TikTok has removed the video. Picture: AP Photo
TikTok has removed the video. Picture: AP Photo

Backlash over ‘depraved’ video

Google has deleted millions of reviews of the popular social media app TikTok from its Play store app marketplace after a tasteless clip shared on the platform led to a flood of unfavourable reviews.

The app was hit with a barrage of one-star reviews that pushed its rating from 4.5 stars to 1.2 in the space of a few hours.

Google decided some of those reviews had come from people setting up fake accounts and took "corrective action".

It's understood the negative reviews were in response to a video shared on the platform that its creator thought was just a joke, but evidently failed to make his audience laugh.

TikTok influencer Faizal Siddiqui uploaded a clip purporting to show him throwing acid in a woman's face after she decided to leave him.

The video was set-up, the liquid thrown only water and the gruesome scars that appear on the woman's face just makeup, but the video triggered a huge backlash for seemingly promoting similar attacks.

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Mr Siddiqui said the video of him pretending to throw acid in a woman's face was supposed to just be a bit of a laugh.
Mr Siddiqui said the video of him pretending to throw acid in a woman's face was supposed to just be a bit of a laugh.

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According to the BBC, TikTok took down the video, suspended the account and is now working with law enforcement.

"As per the policy, we do not allow content that risks the safety of others, promotes physical harm, or glorifies violence against women," a TikTok spokesperson told the broadcaster.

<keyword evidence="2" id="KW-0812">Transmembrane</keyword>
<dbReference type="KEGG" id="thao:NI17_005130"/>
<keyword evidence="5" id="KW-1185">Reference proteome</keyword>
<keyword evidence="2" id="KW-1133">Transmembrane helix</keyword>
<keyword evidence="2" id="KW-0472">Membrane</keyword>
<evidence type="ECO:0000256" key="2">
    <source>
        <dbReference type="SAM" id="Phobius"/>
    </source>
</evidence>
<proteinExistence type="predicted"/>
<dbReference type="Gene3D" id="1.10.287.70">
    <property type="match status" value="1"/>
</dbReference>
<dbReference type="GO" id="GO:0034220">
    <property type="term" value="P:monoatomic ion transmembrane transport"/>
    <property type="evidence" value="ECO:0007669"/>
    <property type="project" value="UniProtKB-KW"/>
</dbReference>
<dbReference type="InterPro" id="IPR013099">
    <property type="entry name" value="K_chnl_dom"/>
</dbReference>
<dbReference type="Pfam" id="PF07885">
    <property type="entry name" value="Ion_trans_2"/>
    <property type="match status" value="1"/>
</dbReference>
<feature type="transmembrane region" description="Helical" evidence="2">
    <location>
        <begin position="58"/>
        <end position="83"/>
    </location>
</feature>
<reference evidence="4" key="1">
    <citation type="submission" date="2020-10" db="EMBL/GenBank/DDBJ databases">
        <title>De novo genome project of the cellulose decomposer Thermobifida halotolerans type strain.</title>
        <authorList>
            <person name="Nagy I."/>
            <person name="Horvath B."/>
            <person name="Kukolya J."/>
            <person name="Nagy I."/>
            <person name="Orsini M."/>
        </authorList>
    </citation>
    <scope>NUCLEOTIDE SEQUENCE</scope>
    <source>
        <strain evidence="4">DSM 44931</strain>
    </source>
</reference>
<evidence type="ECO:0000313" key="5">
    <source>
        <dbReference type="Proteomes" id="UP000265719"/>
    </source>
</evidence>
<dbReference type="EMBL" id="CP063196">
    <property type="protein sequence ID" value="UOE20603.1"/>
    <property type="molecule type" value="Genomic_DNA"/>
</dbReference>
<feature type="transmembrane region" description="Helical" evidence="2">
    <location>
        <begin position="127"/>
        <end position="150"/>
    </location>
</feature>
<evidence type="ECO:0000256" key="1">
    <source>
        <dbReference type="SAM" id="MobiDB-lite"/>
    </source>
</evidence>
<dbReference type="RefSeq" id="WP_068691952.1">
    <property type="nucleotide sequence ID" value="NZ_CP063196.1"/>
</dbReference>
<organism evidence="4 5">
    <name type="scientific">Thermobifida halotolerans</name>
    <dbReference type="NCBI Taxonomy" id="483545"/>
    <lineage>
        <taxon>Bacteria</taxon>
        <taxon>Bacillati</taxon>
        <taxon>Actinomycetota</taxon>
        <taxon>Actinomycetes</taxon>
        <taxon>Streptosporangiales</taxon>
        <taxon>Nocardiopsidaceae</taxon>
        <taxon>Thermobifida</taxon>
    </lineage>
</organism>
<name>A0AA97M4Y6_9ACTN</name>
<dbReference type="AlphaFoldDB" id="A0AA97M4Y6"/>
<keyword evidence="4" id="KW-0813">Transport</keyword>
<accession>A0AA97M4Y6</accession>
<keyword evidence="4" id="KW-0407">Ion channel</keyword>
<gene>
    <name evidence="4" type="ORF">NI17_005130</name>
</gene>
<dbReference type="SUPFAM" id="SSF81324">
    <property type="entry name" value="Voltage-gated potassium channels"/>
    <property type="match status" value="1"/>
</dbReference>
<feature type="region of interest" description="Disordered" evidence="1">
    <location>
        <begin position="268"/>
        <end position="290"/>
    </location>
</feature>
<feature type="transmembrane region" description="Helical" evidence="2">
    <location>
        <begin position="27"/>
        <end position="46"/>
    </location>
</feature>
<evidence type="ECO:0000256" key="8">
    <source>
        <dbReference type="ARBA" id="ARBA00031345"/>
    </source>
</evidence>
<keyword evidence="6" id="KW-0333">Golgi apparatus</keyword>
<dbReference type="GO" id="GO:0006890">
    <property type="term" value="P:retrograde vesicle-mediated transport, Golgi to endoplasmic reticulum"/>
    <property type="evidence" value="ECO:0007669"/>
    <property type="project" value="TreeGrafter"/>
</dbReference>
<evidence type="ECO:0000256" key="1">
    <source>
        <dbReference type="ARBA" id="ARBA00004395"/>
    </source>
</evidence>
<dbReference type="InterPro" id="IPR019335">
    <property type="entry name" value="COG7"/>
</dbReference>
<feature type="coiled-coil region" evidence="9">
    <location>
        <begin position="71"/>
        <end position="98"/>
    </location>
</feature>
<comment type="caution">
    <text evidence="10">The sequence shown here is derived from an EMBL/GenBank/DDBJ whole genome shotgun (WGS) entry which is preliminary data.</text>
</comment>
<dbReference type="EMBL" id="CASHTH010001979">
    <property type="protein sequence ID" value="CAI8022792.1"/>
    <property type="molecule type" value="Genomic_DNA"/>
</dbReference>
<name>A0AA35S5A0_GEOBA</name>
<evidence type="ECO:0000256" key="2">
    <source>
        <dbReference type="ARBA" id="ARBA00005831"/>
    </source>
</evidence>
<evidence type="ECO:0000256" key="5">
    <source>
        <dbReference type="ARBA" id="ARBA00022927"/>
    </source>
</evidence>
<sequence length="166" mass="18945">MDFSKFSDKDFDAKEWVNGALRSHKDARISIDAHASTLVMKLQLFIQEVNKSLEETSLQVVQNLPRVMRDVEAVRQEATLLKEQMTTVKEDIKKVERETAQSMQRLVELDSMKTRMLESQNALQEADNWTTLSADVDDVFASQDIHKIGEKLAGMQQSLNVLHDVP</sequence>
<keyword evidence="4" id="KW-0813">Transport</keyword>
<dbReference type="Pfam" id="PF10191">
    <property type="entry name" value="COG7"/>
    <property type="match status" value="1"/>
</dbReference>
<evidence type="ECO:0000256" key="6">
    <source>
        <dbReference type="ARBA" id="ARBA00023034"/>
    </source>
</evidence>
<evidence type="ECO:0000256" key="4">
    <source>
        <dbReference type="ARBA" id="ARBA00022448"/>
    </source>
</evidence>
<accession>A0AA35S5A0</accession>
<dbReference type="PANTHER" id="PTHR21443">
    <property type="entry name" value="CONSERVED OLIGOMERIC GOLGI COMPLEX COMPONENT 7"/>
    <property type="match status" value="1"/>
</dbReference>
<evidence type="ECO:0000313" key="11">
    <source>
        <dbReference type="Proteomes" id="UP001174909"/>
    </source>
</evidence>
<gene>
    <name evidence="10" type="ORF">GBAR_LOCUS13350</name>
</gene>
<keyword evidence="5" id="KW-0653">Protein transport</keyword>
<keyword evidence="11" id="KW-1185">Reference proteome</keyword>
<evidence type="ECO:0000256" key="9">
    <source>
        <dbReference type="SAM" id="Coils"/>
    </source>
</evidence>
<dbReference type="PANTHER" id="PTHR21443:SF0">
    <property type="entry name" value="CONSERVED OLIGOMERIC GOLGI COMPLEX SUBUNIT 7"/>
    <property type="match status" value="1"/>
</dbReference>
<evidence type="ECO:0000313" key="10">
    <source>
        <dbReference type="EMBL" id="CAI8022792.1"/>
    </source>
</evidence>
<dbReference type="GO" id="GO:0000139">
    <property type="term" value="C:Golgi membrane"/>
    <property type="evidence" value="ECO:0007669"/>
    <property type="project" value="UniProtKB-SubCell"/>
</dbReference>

"The behaviour in question violates our guidelines and we have taken down content, suspended the account, and are working with law enforcement agencies as appropriate."

Mr Siddiqui said he didn't mean it and issued an apology.

"My intention was never to hurt anyone in any capacity. As a social media influencer, I realise my responsibility and apologise to anyone who was offended by the video," he wrote on a since deleted Instagram post.

Chemical assaults or "acid attacks" are a typically gendered form of violence, though it's hard to determine their true scope and it's believed many attacks go unreported.

A 2011 report from Cornell Law School found around 72 per cent of acid attacks in India reported in the news between January 2002 and October 2010 included at least one woman victim.

It has been a specific criminal offence in India since 2013, when the country's Supreme Court ruled people should have to provide their ID, name and address when purchasing commonly used chemicals after four sisters had acid thrown on them.

The minimum sentence for someone found guilty of an acid attack that causes permanent or partial damage to another person is 10 years but it can extend to a life sentence.

The attacker is also supposed to pay for the victim's medical treatment.

Although India has specific laws to target acid attacks, reports suggest the frequency of the attacks has been steadily growing in the past decade.

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TikTok's Indian Twitter account doesn't appear to have directly commented on the controversy since it started brewing about a week ago, instead sharing two vague posts about being a "responsible TikToker", retweeting articles from news organisations saying the app shouldn't be blamed for exposing India's cultural problems, and sharing three different posts about Australian cricketer David Warner.

 

Originally published as Backlash over 'depraved' video

The woman in the video has also been singled out by critics for participating in the video.
The woman in the video has also been singled out by critics for participating in the video.


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